Identity, Migration and the New Security Agenda in Europe
by Waever, Ole, Barry Buzan, Morten Kelstrup, and Pierre Lemaitre. 1993. Pinter Publishers
Key words: European integration, societal security, identity, migration
Summary by Margaux Dandrifosse (IBEI)
Micro-summary: With European integration and the end of the Cold War, societal insecurity has increasingly overshadowed other forms of insecurity in Europe, with the major perceived threat to Western identities coming from Eastern and Southern migration.
Summary: In this book, the authors are inspired by the end of the Cold War and the project of European integration to develop a new conceptual framework on security: societal security. This concept moves beyond traditional understandings of security by shifting the referent object from the state to societies. Societies are defined as large communities sharing a sense of belonging and a collective identity. In contrast to social groups, the collective identity of a society is sufficiently large and robust as to be able to challenge the territorial state identity. While societal security is, therefore, independent and distinct from state security, the two are often intrinsically linked, complementing or threatening each other. Societal insecurity arises when a society perceives its identity to be threatened by challenging identities.
Based on this conceptual framework, the main argument of the book lies in the claim that, due to the end of the Cold War and the process of European integration, societal security has replaced other forms of security as the central concern in Europe. The referent objects of security have become ethno-national societies. However, different societal dynamics have created a cleavage between the European Community and the former Soviet states. On the one hand, in Western Europe, integration is leading to a growing detachment of the national/cultural identity from the nation-state. As competences are transferred beyond the state and the free movement of persons expands, ethno-national identities can no longer rely on the nation-state for protection. Instead, they increasingly protect themselves by strengthening their cultural identities, becoming cultural-national communities and moving beyond the traditional nation-states. Accordingly, the authors advocate for an overarching political European identity, rather than a cultural one which would create societal insecurities. On the other hand, Eastern European states actively attempt to build effective nation-states with an ethno-national identity closely associated with the state.
In the West, the main societal threat lies in migration, due to its peripheral and destabilizing regional environment. Migration threats come from the newly created and fragile Eastern European nation-states and their emphasis on national rhetoric, and from the unstable Middle-East, with the cultural shock of Islam. Not only has migration transformed the previously homogenous European societies, it has also been politically turned by elites into a societal threat to justify social and economic problems and maintain political legitimacy. In the East, the main societal threats come from large minorities in homogenizing nation-states and the fear of imperialism and penetration by the dominant West.
Accordingly, it is argued that the success of European integration lies not only in the management of state sovereignty, it also significantly depends on the attention given to societal insecurities. Societal security both in the West and the East will determine if Europe integrates further or fragmentizes and returns to traditional nation-states. At the same time, the future of European integration will influence the structure and nature of the European security complex.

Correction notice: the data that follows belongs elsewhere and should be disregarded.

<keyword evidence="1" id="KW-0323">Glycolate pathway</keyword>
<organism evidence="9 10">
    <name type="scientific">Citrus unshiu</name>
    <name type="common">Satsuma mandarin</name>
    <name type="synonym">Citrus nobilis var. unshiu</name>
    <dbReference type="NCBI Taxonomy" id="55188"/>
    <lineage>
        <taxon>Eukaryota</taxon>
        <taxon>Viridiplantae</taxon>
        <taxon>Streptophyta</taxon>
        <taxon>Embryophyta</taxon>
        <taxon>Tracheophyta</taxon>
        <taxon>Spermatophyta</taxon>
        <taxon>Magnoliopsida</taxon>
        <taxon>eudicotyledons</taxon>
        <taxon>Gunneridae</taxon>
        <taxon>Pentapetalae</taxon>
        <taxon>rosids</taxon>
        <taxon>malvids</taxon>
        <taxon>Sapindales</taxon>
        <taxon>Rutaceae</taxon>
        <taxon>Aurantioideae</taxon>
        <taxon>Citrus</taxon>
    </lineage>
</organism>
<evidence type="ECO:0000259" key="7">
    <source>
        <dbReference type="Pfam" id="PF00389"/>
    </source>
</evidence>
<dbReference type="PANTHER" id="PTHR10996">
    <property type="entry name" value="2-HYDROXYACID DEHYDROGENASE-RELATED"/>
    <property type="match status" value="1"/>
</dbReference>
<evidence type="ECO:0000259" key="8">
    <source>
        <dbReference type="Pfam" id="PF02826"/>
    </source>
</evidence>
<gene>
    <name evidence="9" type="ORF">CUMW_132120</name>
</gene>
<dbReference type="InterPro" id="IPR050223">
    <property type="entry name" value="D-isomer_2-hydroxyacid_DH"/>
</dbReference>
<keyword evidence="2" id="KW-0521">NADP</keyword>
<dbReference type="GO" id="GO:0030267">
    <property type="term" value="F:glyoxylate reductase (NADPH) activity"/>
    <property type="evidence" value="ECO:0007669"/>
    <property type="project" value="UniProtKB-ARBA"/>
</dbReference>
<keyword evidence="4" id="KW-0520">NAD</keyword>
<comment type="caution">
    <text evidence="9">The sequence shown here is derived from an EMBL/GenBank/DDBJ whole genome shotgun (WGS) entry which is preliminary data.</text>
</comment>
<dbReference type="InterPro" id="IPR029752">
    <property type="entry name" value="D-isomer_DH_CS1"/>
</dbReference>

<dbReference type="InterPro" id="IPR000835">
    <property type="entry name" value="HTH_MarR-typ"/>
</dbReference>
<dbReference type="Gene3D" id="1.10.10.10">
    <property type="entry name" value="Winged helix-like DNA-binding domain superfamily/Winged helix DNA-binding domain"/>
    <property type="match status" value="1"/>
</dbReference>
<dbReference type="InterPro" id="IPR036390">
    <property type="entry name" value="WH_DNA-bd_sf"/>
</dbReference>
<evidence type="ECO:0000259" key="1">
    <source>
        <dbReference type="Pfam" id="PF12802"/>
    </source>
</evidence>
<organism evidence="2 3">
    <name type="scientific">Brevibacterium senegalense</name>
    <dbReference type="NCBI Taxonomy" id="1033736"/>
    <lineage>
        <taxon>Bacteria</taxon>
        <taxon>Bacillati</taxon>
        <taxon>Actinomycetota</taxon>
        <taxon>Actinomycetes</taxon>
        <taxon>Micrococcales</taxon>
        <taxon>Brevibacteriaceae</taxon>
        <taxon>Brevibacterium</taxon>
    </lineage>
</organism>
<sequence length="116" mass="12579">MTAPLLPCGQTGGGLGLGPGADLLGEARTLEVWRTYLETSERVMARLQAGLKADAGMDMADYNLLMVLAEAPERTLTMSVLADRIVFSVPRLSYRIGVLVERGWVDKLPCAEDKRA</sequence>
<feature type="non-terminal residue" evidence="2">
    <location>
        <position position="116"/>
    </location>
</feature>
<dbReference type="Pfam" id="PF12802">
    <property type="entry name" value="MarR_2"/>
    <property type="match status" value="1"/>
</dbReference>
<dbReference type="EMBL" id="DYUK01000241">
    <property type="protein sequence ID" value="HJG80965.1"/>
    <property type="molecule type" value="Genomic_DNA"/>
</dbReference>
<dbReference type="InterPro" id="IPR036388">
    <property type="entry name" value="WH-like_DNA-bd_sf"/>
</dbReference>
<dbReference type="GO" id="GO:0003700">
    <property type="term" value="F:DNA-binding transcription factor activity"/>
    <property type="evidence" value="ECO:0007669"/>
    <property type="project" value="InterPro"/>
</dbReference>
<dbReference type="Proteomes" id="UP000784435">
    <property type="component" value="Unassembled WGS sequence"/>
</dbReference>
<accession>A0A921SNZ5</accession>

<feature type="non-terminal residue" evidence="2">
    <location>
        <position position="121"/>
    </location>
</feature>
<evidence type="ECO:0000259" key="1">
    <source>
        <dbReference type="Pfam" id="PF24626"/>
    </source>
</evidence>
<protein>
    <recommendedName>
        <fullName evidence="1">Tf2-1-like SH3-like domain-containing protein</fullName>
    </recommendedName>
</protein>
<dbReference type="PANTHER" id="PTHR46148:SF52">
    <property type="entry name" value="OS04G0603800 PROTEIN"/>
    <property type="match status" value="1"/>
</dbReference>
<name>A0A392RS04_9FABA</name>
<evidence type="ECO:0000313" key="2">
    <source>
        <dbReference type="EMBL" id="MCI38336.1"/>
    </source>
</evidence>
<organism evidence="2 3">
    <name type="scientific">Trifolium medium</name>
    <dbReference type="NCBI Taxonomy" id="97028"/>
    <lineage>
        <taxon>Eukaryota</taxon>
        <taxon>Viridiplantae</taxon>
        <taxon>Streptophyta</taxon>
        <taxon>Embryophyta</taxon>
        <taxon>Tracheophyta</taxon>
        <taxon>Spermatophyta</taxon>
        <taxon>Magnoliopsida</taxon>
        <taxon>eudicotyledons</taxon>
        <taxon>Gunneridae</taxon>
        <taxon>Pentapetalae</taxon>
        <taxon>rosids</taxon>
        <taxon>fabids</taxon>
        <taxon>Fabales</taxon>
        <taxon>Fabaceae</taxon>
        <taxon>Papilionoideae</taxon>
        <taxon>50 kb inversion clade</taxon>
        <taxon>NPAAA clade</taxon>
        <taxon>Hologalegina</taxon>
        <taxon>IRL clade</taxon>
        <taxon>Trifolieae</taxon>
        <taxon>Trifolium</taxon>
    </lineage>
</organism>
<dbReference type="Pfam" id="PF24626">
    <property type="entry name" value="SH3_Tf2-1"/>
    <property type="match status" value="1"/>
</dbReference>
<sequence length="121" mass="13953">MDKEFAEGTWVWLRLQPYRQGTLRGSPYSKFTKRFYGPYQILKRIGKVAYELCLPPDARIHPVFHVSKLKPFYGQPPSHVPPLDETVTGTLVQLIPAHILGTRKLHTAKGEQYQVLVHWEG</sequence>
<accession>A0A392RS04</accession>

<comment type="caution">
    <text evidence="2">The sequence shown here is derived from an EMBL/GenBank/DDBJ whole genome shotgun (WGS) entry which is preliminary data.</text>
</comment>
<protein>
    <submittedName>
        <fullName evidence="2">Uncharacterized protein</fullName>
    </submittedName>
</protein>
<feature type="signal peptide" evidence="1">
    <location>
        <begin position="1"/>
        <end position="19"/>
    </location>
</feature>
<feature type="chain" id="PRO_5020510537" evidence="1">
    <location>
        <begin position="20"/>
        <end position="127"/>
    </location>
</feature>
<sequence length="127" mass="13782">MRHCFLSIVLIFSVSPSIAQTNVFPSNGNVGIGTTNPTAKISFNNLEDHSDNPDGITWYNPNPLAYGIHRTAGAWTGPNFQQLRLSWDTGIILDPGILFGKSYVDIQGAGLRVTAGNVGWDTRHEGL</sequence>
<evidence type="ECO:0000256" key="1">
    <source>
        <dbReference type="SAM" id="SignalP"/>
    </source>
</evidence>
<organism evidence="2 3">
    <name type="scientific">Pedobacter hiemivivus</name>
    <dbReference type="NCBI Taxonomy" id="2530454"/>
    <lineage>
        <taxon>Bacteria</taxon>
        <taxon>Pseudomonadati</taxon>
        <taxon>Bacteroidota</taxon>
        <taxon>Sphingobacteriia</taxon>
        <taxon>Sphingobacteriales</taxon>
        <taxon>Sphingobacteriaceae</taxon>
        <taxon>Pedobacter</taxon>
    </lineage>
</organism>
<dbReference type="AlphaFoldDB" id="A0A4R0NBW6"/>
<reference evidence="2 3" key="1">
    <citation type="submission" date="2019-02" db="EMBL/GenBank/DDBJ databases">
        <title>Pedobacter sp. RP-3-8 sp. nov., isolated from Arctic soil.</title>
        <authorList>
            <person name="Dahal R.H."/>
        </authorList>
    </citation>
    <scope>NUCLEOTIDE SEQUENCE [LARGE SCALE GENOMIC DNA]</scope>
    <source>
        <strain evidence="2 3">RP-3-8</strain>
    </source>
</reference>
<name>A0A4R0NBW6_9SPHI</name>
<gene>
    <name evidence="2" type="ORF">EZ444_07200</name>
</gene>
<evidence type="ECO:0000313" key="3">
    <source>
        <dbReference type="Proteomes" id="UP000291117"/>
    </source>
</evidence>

Follow-up: This book introduces the conceptual framework of societal security, linking identity, security, and migration in Europe. This concept has formed the basis of a significant number of further academic works on securitization. As such, it represents a foundational book for the study of security, moving beyond traditional conceptualizations. Following this book, the authors have published a large amount of works on securitization theory. An important follow-up book by Buzan and Waever is “Security: A New Framework for Analysis” (1998) which extends the concept of societal security to other regions of the world.
Relevance for the SECUREU Project: This book introduces a relevant conceptual framework to understand the link between xenophobia and migration in the EU, ever more relevant in the current context. It highlights that migration not only threatens state security, it also causes societal insecurities. Growing xenophobia in the EU could, therefore, be understood as a self-response by European ethno-national societies to their increasing societal insecurities due to migration and the failure of Member States and the EU to provide societal protection. It would be interesting to examine how migration impacts state and societal security differently, and how those two forms of security interact as regard to migration. Furthermore, is the growing securitization of migration leading to a fragmentation of the EU and a public willingness to return to nation-states to ensure the protection of their societal identity? How do we explain the inherent contradiction between the securitization of migration at the European level and the possible negative effects such securitization has on European integration through rising nationalism and xenophobia? The book, written in 1993, had envisioned that the management of societal insecurities would be crucial to European integration. The current anti-EU and nationalist resurgence since the 2015 migration crisis, therefore, seem to suggest that the failure to manage societal insecurities may, indeed, be leading to a fragmentation in Europe.